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Women in Social Enterprises

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Women as Social Entrepreneurs

Participation and representation in ‘start ups’ as epistemological sites: a feminist space?

Recognising gender as an axis of power imbalance often generates leadership niches for women, where they no longer take subsidiary roles in male-dominated organisations but rather lead mixed teams or form single-sex groups. This is increasingly reported across British social enterprises.

Yet, what remains empirically unsubstantiated is how and why women are specifically attracted to this sector, as well as the ways in which they manage to innovate around extant gendered discourses, and produce and sustain the human capital career creativities through which social enterprises manifest.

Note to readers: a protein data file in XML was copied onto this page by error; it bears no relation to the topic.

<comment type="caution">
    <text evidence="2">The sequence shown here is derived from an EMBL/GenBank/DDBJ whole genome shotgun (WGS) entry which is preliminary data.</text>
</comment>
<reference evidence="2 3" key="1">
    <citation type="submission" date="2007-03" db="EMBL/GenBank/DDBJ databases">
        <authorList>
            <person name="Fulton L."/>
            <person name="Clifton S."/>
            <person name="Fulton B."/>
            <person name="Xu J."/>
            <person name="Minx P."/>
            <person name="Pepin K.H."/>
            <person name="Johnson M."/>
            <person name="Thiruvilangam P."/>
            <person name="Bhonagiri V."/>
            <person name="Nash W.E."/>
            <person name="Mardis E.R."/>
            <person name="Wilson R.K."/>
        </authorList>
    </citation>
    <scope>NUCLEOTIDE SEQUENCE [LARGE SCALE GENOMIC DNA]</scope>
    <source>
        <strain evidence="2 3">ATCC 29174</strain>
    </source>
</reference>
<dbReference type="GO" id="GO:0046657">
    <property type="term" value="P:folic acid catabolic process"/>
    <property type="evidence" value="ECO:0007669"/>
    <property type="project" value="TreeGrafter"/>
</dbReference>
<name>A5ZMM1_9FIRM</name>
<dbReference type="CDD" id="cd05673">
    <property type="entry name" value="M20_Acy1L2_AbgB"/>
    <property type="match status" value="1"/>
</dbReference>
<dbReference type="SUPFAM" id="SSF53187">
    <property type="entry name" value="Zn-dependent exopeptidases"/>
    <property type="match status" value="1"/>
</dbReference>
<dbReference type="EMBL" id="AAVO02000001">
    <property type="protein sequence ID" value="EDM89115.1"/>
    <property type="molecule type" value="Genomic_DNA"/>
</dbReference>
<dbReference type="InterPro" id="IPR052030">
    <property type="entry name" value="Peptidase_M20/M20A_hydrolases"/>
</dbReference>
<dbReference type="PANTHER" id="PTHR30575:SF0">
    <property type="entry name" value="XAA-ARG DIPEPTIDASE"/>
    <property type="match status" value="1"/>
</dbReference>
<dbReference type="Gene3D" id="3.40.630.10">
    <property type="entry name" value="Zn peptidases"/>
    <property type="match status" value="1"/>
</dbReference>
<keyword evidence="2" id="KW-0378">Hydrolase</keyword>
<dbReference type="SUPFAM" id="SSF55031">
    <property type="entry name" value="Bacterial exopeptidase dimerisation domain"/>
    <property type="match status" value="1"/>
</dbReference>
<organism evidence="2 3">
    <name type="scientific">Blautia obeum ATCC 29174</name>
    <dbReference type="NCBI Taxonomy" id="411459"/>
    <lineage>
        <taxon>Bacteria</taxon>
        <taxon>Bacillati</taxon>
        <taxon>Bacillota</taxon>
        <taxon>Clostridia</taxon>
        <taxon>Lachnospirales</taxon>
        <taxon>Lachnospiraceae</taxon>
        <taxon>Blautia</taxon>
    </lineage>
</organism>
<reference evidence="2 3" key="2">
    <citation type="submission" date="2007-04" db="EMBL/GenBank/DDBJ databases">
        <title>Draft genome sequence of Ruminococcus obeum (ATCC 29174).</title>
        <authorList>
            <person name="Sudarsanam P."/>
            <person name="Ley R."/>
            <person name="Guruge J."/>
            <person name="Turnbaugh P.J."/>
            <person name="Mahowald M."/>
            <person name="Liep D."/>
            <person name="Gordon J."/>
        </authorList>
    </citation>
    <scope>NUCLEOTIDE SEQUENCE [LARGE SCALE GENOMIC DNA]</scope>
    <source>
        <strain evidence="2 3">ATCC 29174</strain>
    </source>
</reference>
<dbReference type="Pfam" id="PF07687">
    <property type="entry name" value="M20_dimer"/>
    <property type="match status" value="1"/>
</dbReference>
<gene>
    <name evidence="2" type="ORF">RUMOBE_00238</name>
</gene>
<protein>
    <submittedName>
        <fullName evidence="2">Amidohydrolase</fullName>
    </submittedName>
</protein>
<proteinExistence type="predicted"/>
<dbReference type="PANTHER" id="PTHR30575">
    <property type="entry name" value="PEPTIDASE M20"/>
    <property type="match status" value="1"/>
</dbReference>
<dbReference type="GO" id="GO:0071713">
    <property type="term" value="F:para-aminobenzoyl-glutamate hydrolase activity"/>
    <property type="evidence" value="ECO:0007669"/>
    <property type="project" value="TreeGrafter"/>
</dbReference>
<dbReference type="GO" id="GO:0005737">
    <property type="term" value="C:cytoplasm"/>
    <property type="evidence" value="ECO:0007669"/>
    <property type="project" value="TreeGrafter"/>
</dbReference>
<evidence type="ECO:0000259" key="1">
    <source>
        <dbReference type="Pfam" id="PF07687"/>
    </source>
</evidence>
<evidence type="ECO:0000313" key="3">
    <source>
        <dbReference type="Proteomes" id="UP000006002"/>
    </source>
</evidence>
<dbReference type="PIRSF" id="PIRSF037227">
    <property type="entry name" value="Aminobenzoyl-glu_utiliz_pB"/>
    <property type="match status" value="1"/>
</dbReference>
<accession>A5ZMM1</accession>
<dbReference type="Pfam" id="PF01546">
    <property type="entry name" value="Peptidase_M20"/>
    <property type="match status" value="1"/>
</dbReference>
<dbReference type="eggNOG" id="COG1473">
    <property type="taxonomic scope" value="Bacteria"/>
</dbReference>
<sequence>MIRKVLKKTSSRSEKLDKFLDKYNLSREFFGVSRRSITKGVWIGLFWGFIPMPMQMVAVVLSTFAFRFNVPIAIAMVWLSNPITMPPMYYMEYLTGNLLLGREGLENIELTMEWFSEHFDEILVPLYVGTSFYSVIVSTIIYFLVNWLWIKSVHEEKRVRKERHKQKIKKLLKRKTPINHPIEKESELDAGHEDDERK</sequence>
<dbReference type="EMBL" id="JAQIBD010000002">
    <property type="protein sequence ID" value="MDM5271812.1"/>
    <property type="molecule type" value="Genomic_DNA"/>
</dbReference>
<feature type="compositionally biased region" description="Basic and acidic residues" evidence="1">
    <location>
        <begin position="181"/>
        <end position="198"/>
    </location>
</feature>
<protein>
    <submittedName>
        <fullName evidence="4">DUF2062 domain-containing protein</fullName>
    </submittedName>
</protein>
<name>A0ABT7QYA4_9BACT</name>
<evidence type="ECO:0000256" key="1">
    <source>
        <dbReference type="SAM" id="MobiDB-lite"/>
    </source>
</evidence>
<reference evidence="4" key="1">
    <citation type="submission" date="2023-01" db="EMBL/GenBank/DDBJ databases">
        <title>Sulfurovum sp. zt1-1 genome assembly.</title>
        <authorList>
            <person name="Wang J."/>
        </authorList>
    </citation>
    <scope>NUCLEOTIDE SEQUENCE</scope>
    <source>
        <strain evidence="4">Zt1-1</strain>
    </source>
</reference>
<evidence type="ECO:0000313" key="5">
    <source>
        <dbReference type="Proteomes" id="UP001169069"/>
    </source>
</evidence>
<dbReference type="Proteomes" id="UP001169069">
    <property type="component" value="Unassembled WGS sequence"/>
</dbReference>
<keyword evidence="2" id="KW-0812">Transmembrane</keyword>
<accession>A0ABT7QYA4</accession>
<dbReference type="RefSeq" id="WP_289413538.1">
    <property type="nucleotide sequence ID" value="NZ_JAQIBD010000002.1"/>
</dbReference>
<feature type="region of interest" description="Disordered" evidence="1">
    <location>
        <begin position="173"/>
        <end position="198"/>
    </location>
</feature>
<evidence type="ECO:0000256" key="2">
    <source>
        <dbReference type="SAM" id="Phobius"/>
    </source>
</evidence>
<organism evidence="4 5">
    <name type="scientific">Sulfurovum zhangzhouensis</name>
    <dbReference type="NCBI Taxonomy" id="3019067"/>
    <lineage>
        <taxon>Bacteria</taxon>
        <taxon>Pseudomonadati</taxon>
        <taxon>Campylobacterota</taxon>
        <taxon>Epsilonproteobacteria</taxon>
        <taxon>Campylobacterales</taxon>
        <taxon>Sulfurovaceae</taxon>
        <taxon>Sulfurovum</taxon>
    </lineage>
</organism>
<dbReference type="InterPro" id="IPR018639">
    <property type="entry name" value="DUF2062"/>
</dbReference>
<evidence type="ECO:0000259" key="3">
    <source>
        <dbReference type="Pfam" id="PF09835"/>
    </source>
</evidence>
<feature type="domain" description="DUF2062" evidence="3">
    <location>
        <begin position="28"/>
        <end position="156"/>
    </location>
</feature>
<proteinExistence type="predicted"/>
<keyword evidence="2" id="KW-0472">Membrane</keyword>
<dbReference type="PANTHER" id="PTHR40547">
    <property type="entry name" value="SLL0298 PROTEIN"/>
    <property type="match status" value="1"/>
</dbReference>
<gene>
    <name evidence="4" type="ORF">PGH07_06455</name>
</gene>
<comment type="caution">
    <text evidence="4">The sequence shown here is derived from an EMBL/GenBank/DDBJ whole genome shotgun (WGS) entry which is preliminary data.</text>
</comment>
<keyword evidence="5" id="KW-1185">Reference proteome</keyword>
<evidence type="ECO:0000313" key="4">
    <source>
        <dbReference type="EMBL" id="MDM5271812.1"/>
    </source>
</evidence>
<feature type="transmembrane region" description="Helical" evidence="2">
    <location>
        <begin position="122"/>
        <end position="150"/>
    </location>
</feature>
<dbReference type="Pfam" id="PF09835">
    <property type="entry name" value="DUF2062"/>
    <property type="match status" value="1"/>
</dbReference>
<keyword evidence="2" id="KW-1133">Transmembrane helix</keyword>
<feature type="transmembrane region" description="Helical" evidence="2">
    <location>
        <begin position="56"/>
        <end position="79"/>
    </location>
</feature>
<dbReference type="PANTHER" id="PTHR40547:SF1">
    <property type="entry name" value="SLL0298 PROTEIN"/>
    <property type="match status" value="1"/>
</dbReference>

This exploratory case study of Cambridge-based women social entrepreneurs aims to: (i) gather women’s perceptions of what it means to creatively work in social start-ups; (ii) identify the crucial issues concerning gendered power relations among ‘start-uppers’; (iii) theorise how women experience gender politics while working in social ventures. Furthermore, our methodological aims include: (iv) developing a new form of scholarship and method of analysis of the embodied performativity of women as social actors, as they learn to fly (and re-define) the language of men in order to speak; (v) advancing a theoretical framework towards the development of a larger study of women as innovative leaders, funded through a national proposal to an external body.

Principal Investigators:

Professor Pam Burnard (Faculty of Education)
Dr Lilia Giugni (Judge Business School)


University of Cambridge Arts and Humanities Research Fund